In the third quarter, 414 petitions for America Invents Act (AIA) review were filed with the PTAB, including 395 petitions for IPR, six petitions for covered business method (CBM) review, and 13 petitions for post-grant review (PGR). In total, this represents a slight increase over the previous quarter (by around eight petitions) and a 6.2% increase over Q3 2017.
Total Petitions Filed by Quarter
Q3 was the first full quarter to follow the Supreme Court’s decision in SAS Institute, which banned the PTAB’s prior practice of issuing partial institution decisions and required that the Board institute trial as to all challenged claims, if at all. The PTAB subsequently modified its procedures in compliance with SAS Institute, going further by requiring institution on all asserted grounds as well as challenged claims.
With those changes, the PTAB instituted trial in 58% of all AIA reviews in which it issued an institution decision during Q3, declining to institute trial for 42% of those petitions.
PTAB Institution Decisions by Quarter
Post-SAS Fee Increase Proposal
USPTO Director Andrei Iancu has acknowledged that SAS Institute has led to “significant additional work” for the PTAB, since the Board must examine the full set of challenged claims and asserted grounds at both the institution and final decision stages for successful petitions. In early August, Iancu advised the Patent Public Advisory Committee (the USPTO body that oversees budgetary matters and fees, among other responsibilities) of a planned increase of around 25% in AIA trial fees “due to a variety of factors”, including SAS Institute, expressing regret for the size of the increase but stating that “it is prudent for the Office to more closely align the fees with the anticipated costs to the Office for performing these services”. Various stakeholders criticized the AIA review fee hike and other proposed fee increases in an early September hearing, with Lisa Jorgenson, the executive director of the American Intellectual Property Law Association (AIPLA), asserting that there is currently not enough data to “determine if [the] increase [in AIA review fees] is reasonable”. The USPTO last increased its fees in January of this year.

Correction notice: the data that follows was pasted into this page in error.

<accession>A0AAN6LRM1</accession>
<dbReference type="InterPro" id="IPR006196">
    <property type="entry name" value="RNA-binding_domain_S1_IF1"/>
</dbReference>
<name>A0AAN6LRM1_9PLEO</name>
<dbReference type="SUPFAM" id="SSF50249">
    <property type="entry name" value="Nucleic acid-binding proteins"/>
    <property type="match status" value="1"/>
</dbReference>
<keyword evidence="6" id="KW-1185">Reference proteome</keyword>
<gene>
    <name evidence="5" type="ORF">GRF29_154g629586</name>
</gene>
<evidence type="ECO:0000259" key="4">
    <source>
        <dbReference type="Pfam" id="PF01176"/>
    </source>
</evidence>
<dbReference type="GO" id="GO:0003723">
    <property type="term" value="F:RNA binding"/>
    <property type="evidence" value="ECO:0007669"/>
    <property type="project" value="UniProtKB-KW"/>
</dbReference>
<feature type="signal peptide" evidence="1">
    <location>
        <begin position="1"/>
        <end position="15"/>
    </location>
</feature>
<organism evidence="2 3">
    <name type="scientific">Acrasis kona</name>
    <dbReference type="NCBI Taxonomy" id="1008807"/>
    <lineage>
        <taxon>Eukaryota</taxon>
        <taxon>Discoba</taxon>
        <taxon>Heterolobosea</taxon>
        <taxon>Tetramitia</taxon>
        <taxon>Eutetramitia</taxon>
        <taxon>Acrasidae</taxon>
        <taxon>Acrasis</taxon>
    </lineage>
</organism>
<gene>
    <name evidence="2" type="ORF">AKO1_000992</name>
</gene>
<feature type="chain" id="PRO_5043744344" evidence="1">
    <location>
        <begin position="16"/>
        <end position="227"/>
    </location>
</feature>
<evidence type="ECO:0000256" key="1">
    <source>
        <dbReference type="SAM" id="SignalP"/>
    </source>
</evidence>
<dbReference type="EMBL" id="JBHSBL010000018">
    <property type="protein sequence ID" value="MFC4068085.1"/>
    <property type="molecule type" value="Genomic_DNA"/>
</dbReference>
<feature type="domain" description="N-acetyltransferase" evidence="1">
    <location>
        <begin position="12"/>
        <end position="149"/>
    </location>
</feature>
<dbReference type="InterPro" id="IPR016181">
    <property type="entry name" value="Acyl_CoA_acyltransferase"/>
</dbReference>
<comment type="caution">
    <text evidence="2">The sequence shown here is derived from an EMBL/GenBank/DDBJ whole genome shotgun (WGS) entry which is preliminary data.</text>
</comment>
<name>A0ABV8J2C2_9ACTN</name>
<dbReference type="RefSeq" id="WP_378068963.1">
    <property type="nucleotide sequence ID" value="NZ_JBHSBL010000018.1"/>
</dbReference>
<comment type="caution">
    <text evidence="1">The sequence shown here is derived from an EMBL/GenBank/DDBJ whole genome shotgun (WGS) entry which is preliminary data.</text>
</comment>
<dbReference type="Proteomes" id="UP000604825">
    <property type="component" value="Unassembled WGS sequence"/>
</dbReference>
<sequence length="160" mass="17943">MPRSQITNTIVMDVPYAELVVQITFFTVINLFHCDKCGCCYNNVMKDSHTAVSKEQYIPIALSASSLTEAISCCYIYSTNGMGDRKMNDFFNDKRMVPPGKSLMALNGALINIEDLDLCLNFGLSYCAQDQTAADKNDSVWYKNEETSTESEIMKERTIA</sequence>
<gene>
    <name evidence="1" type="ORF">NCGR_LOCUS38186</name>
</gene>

Constitutional Challenges Against IPR
While the IPR survived a constitutional challenge in Oil States, which found that the program did not violate Article III of the US Constitution or the Seventh Amendment, that decision stated that IPR may be subjected to constitutional challenges on other grounds. However, the Supreme Court has thus far rejected two such challenges. On October 9, the Court declined to grant certiorari for a petition filed by NPE Advanced Audio Devices LLC, which had argued that the invalidation of a patent through IPR amounts to a taking—where the government confiscates private property for public use, and in return must provide just compensation—and thus that IPR violates the Takings Clause, as a taking without compensation. Additionally, on October 1, the Court denied certiorari for another constitutional challenge brought by NPE Smartflash LLC, which had asserted that that AIA reviews violate the Appointments Clause because PTAB judges are not appointed by the president and that the retroactive application of AIA review to patents issued before the AIA violates the Due Process clause of the Fifth Amendment.
Sovereign Immunity and the PTAB